The derelict Gulliver’s Kingdom theme park, Japan, 2006. It was an amusement park built on the side of Mt Fuji in Yamanashi prefecture in 1987 and shut down in 2001

By  in the Guardian:

‘Many times we would enter huge art deco buildings with once-beautiful chandeliers, ornate columns and extraordinary frescoes and everything was crumbling and covered in dust and the sense that you had entered a lost world was almost overwhelming.”

These are the words of the French photographer Yves Marchand who, with Romain Meffre, created one of the most talked-about photographybooks of recent times, The Ruins of Detroit, published in 2011. It portrayed the once-great American industrial city as a kind of lost world, where, as Marchand put it, “the magnificence of the past is everywhere evident”.

Their photographs of abandoned ballrooms, theatres, police stations and entire blocks of once-ornate art deco-style buildings struck a chord worldwide. When I interviewed them just after the book’s publication, the resulting feature and picture gallery became one of the most-viewed online stories on this paper’s website.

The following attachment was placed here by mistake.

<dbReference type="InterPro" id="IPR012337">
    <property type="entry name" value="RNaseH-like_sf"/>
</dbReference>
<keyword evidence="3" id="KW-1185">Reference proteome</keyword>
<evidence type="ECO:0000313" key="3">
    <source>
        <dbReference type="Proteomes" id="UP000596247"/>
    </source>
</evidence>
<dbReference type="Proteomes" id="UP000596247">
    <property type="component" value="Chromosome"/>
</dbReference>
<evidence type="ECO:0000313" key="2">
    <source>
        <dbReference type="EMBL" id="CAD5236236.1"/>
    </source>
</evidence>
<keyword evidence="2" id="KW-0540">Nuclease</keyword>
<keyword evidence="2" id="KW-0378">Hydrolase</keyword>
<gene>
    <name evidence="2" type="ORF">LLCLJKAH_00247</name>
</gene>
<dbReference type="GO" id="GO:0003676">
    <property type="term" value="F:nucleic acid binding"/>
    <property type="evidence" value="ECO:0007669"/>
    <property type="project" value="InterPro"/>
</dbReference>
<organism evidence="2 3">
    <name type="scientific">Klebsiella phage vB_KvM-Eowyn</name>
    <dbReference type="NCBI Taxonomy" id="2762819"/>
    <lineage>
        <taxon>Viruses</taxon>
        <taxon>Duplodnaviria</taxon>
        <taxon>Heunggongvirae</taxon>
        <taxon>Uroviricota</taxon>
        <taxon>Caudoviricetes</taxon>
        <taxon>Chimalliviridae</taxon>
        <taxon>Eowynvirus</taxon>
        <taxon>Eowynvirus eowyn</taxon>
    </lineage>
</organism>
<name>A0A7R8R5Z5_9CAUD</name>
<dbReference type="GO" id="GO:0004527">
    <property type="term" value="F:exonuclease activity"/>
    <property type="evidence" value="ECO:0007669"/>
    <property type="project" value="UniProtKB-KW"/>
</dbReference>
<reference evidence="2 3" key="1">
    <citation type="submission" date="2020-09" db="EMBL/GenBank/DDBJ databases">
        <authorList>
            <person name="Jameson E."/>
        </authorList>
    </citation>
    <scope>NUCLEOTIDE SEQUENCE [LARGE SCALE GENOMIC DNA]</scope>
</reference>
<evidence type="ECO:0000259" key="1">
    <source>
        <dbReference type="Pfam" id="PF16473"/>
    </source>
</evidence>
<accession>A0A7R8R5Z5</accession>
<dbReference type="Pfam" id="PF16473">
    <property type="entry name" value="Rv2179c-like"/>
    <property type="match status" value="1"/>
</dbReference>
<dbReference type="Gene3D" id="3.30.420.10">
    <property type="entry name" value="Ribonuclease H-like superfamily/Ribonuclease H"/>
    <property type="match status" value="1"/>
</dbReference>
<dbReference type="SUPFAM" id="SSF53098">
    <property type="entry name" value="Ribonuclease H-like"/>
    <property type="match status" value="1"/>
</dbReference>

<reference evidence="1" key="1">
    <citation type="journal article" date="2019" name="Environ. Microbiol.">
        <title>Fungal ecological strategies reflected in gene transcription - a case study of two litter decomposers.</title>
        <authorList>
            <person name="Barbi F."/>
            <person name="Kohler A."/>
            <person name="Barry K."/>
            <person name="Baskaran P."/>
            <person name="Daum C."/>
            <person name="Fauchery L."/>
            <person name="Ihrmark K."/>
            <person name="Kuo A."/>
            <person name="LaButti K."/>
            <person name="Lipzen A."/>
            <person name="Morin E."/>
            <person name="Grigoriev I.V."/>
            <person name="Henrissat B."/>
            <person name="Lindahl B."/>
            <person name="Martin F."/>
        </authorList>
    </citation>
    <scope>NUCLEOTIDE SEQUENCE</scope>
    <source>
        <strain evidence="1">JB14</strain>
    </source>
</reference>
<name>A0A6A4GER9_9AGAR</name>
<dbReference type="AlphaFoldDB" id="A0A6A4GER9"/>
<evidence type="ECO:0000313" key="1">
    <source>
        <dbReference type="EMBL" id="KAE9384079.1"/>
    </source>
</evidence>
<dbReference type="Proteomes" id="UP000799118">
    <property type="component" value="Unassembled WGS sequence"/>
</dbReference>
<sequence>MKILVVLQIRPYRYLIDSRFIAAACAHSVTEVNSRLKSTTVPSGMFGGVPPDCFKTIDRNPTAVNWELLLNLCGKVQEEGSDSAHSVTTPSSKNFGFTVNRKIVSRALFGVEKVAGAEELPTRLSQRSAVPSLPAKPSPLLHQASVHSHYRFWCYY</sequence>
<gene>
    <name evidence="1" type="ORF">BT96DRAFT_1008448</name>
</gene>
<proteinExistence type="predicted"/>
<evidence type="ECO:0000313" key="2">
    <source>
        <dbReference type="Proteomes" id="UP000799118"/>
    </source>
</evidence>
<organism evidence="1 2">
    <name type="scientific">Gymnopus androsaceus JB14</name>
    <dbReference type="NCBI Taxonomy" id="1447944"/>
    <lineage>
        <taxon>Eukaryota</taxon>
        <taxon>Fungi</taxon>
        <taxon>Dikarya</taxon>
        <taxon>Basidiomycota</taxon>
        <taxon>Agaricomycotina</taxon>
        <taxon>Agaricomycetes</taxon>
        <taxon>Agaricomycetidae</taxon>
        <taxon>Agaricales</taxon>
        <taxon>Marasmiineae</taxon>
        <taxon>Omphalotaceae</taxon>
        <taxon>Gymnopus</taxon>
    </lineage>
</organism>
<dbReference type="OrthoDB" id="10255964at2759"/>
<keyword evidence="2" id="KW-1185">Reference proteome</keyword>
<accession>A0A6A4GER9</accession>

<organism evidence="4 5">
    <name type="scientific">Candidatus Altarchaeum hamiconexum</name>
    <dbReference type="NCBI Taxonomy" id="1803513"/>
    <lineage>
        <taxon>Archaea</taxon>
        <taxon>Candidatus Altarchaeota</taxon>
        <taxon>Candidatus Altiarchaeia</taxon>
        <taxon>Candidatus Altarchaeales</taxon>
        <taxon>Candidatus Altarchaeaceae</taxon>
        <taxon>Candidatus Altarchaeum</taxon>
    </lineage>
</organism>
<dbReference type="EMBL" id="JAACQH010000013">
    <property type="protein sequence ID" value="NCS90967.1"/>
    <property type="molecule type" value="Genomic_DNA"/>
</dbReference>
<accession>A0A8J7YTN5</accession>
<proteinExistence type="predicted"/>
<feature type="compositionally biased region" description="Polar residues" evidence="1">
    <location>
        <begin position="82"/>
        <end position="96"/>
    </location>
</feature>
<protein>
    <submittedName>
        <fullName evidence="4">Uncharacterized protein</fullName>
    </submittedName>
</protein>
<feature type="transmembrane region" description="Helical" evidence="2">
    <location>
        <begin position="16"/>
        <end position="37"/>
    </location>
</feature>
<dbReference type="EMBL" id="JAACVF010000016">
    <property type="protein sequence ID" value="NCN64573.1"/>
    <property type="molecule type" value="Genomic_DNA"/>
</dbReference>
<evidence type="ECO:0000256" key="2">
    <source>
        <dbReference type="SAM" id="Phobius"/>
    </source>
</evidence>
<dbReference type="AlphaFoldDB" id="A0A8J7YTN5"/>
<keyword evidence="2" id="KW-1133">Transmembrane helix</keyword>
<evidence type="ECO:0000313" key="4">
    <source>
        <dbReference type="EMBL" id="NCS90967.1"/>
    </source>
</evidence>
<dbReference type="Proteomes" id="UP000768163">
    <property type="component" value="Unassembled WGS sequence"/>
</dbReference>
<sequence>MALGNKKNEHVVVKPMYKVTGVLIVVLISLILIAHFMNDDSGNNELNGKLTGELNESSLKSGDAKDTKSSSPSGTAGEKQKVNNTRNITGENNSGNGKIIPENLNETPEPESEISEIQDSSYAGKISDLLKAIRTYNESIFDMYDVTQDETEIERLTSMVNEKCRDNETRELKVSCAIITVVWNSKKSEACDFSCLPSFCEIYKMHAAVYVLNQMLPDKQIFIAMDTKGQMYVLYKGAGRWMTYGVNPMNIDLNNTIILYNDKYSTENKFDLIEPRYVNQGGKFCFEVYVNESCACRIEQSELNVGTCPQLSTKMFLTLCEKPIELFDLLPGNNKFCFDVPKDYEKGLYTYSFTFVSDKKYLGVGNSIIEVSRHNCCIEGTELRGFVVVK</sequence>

In terms of our current collective fascination with abandoned places, the publication of The Ruins of Detroit was a tipping point, the moment when a curiosity turned into an obsession, as a cursory Google search of “abandoned places” will attest. It has grown into an online subculture, where newly discovered abandoned places are constantly photographed and the results shared via websites, Facebook, Instagram and Twitter.

Read the whole article here, and see more images of abandoned places here.

Known as the Sanzhi UFO houses, these pod-like abandoned buildings used to stand in Sanzhi District, New Taipei City, Taiwan. They have now been demolished
Inside the dome of the Buzludzha, a former Communist monument in Bulgaria. More of Martino Zegwaard’s work can be found on his Flickr feed
The Red Sands sea forts in the Thames estuary protected London from enemy attack during the Second World War